Stretching and Flexibility for Body Health

Streching and flexibility

Ensuring your flexibility with stretching is crucial to the health of your body. It is well known that those who are statistically less likely to suffer a debilitating injury to their body, although it does not completely remove the risks of injury. Taking the time to stretch every day can go a long way to ensuring that you continue to be flexibility.

Many of us may have learned how to do general stretches through middle and high school, but there are still more to learn. Not only were these stretches part of the basics, research is now showing more comprehensive ways to stretch our bodies and improve flexibility.

There are two basic types of injury, including:

Static Stretches – This includes the longer holding stretches that many of us have found boring in our past. They are frequently held for a longer period of time and repeated multiple times, tending to burn a lot more for those who are not flexible and have actually slowly be phased out in favor of other pre-workout stretching routines that are more dynamic.

Dynamic Stretches – Dynamic stretches are those that involve more controlled motions that will increase gradually so that you are reaching further and quicker. These can include pendulum stretches for those who run as well as the twisting stretches that golfers are known for. They don’t take much time to complete and tend to replicate the motion that you will be doing after the warm-up.

Both of these stretches have their place depending on the activity that you are planning on completely, but all research states that you should stretch before you are physically active. Most research also points to holding a stretch for around thirty seconds to help you to feel more stretched out while ensuring that you will be flexible. For the best possible result, you should always focus on stretching problem areas of your body first.

For those who are suffering from a pain on one side, it is important to remember that it is the opposite side of your body that needs a good stretch. For instance, if you have shin splints, you need to stretch out your calves before you begin running or as a part of your cool-down.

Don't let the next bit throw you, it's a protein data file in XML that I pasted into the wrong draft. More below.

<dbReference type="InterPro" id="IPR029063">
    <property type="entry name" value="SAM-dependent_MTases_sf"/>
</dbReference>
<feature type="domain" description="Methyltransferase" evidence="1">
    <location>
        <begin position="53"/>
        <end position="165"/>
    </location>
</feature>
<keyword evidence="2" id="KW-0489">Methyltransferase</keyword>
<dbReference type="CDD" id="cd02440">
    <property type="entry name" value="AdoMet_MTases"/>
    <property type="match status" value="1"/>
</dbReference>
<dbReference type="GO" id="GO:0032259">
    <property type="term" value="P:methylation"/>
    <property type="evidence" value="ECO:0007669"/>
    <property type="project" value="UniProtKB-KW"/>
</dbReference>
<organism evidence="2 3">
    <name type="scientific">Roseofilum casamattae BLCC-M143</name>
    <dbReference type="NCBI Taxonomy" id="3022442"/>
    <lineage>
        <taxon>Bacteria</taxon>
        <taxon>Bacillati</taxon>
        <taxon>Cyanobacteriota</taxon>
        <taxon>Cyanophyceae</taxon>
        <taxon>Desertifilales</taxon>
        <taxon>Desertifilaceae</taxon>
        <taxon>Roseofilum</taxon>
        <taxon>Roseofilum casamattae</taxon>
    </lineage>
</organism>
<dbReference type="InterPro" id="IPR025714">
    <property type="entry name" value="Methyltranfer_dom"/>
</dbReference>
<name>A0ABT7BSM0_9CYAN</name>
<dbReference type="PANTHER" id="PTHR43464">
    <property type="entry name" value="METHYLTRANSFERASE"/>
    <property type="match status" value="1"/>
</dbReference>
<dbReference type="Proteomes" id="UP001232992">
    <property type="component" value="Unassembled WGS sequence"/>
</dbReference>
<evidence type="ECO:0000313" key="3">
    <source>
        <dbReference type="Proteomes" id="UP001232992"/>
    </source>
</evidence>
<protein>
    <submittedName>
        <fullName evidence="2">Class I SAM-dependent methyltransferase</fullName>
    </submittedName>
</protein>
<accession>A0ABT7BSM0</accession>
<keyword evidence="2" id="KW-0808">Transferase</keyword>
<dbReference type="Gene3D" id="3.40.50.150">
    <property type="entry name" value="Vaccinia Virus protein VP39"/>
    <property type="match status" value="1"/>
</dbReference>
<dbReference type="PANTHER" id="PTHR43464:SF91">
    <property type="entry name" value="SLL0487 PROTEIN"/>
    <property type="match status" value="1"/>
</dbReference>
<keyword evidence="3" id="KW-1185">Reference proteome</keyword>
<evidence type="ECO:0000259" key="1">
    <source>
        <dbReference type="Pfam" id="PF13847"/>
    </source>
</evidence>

Additionally, it is important to remember a few tips before your stretch:

• Everyone is built slightly differently, and we are not all super flexible. This means that if you cannot touch your toes there is nothing to worry about. Continue to stretch anyways because your body will appreciate it.

• Stretch both sides equally so that you can stay balanced. Symmetry is important when it comes to doing good stretches.

• Avoid overstretching pulled muscles. Sometimes after you have worked out too much or have pulled a muscle, it seems as though it would feel good to stretch out that muscle; however, it can do far more harm than good. When you have pulled something or worked out too much, you should do a light stretching routine and then give your muscles a solid break so that you don’t overexert yourself.

• If you are in pain two days after a workout, it is important to take a rest day but that doesn’t mean that you should skip your stretching. Choose a gentle stretching routine for rest days to ensure that you stay limber and increase your overall flexibility.

• If you have injured yourself while working out or pulled a muscle during stretching, it is important to contact a physical therapist. Your body is in a delicate balance and physical therapy can ensure that your body continues to serve you well.

The bottom line is that stretching is an important tool of a well-functioning body regardless of your age or your overall fitness level. It will help you to increase your activity level while making you feel better before and after you complete a challenging workout. Additionally, it will greatly decrease the chances that you will suffer a sports or fitness related injury as you work towards the body that you have always wanted.


In this instance, an athlete was originally diagnosed with minor quadriceps muscle strain and was treated for four weeks, with unsatisfactory results. When he came to our clinic, the muscle was not healing, and the patients’ muscle tissue had already begun to atrophy.

Upon examination using MSUS, we discovered that he had a full muscle thickness tear that had been overlooked by his previous provider. To mitigate damage and promote healing, surgery should have been performed immediately after the injury occurred. Because of misdiagnosis and inappropriate treatment, the patient now has permanent damage that cannot be corrected.

The most important advantage of Ultrasound over MRI imaging is its ability to zero in on the symptomatic region and obtain imaging, with active participation and feedback from the patient. Using dynamic MSUS, we can see what happens when patients contract their muscles, something that cannot be done with MRI. From a diagnostic perspective, this interaction is invaluable.

Dynamic ultrasonography examination demonstrating
the full thickness tear and already occurring muscle atrophy
due to misdiagnosis and not referring the patient
to proper diagnostic workup

Demonstration of how very small muscle defect is made and revealed
to be a complete tear with muscle contraction
under diagnostic sonography (not possible with MRI)


Complete tear of rectus femoris
with large hematoma (blood)


Separation of muscle ends due to tear elicited
on dynamic sonography examination

Buy now 3D Gait
Payment Success
Request TelehealthRequest Telehealth Request in office visit Book now